Starting in 2021, the Judicial Council has averaged less than five applicants for the 16 district court openings. Previously, it was not unusual to get twice as many applicants for a vacancy. Part of the problem is that district court judges must stand for a possibly-contested election in the low turn-out primary every four years. Magistrates run every four years in a no-contest retention election. Magistrate openings, which pay $12,000 less than district court, generally get more than twice as many applicants.

But compensation is the big problem with recruitment for district and appellate court positions. Idaho’s judicial salaries rank 49th in the nation. Last year we lost a  talented Supreme Court Justice and a highly-regarded Magistrate Judge in Bonneville County because of the low pay. The pay for high court justices equates to $79 per hour, for district judges it is $72 per hour and for magistrate judges it is $69 per hour. In contrast, the Legislature often hires counsel to represent it in court for more than $470 per hour.

In the last two years the Legislature has considered legislation to give a partisan slant to the Judicial Council process and to chip away at the retirement package that has previously attracted candidates to apply for district and appellate positions. They have never expected great wealth, but they have expected certainty as to the extent of the sacrifice they make in compensation in order to perform public service.

To add insult to injury, judges were the only public employees who did not receive a 7% cost-of-living increase in 2022. Last January, Rep. Bruce Skaug, Chairman of the House Judiciary Committee, proclaimed that judges “were robbed” for the slight. Unfortunately, the Legislature failed to provide restitution for the robbery. A good case could be made that the theft violated a provision of the Idaho Constitution prohibiting the reduction of judge’s compensation during their term of office, but that is for a later column.

The fact is that we risk getting enough qualified candidates for judicial positions unless there is an immediate and substantial pay raise for all judges. It makes no sense to have judges deciding complicated cases that vitally affect the lives and fortunes of litigants where lawyers for the parties may well be receiving many times the $69 to $79 per hour that the judges are being paid. A ten percent (10%) across-the-board increase for judges, in addition to any cost-of-living increase that other state employees might receive, is essential to get more highly-qualified lawyers to apply. And the Legislature should cease its tinkering with judicial election and retirement laws. As per the old saying, if we continue to pay peanuts to our judges, the judicial selection process may well be swamped by unqualified monkeys.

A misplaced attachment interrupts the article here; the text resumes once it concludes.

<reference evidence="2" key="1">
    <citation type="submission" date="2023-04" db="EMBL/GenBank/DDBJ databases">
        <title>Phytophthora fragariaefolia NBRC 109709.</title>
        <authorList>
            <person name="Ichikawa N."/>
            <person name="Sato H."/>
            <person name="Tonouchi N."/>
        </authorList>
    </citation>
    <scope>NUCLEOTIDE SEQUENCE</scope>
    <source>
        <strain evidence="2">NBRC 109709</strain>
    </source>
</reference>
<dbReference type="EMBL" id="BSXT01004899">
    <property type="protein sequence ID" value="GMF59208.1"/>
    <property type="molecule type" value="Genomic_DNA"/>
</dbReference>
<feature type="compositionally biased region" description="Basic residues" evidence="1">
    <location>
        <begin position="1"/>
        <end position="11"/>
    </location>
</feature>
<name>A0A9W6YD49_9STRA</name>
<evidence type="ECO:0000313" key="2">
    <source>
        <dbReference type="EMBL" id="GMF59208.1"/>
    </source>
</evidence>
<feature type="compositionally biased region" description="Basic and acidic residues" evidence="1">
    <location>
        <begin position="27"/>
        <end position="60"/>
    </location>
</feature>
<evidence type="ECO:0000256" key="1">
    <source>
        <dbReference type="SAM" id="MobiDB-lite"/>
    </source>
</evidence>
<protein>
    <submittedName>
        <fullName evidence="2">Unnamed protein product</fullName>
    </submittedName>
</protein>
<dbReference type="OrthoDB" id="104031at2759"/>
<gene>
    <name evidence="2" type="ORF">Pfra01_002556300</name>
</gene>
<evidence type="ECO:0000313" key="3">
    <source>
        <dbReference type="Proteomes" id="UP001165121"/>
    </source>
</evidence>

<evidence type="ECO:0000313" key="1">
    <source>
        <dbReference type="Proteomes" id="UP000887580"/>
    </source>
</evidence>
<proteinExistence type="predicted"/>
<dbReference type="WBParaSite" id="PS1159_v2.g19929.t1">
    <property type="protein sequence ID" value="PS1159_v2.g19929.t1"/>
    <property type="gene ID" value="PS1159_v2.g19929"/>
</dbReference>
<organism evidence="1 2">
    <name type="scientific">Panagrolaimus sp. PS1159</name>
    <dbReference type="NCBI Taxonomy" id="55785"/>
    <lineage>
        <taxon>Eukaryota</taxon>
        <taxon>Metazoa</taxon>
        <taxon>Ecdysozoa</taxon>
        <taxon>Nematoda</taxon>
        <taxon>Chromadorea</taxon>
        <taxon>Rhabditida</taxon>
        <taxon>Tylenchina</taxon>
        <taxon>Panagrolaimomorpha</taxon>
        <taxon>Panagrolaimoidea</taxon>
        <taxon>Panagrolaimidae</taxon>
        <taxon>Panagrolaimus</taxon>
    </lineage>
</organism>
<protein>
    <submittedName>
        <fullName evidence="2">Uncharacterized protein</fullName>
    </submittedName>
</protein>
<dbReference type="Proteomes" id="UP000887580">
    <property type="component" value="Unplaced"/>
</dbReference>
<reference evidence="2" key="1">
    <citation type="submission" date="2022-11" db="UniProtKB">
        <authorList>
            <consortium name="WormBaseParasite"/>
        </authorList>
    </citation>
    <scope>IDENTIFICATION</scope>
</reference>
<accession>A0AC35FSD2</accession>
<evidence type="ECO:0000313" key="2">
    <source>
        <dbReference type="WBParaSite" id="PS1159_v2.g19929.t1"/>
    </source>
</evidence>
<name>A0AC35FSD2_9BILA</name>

Russ and Russia

Representative Russ Fulcher has failed to grasp that his repeated failure to support Ukraine in defending against Russia’s genocidal war is extremely harmful to America’s national security interests. Ukraine’s valiant fighters are shedding their blood to protect the freedom of the Ukrainian people. But their dogged defense has the side effect of bleeding and degrading Vladimir Putin’s war machine, reducing its threat against the United States and our allies. If the Ukrainians win, we won’t face the possibility of future hostilities with Russia. If they lose, we are in for continued conflict with Putin’s regime.

Make no mistake, Putin is allying with China, North Korea and other totalitarian regimes to try to take down America and its allies. Russia began using North Korean ballistic missiles against Ukraine in December and more are in the pipeline. But this is not the first dangerous flirtation between the two countries that has endangered the United States. North Korea would not have a nuclear arsenal to threaten the U.S. and its Asian allies without the help of Russian scientists.

Putin’s alliance with China and North Korea, called the Trilateral Imperialist Partnership, combines Russia’s nuclear arsenal, China’s economic and military power and North Korea’s lunacy into an extremely dangerous threat. A Russian win against Ukraine, would provide rocket fuel for this malevolent alliance. The stakes are exceedingly high.

Perhaps a short refresher course would be helpful for Rep. Fulcher. After the Second World War, Russia gobbled up practically every country on its borders and conglomerated them into a totalitarian state called the Soviet Union. It was our mortal enemy for decades. During the Vietnam War, where I served in 1968-69, the Soviets supplied weapons to the communists that killed thousands of U.S. troops. President Reagan correctly called it the “Evil Empire.” The Soviet empire fell apart in 1991 and its citizens had a brief respite from state terror. In 2005, Putin lamented the collapse of the Soviet Union as “the greatest geopolitical catastrophe” of the 20th century. He began working feverishly to recreate it, to seize former satellite countries, to enslave his people and do everything possible to break up America’s alliances and power around the world. Putin began hostilities against Ukraine in 2014, leading to the present barbarous war.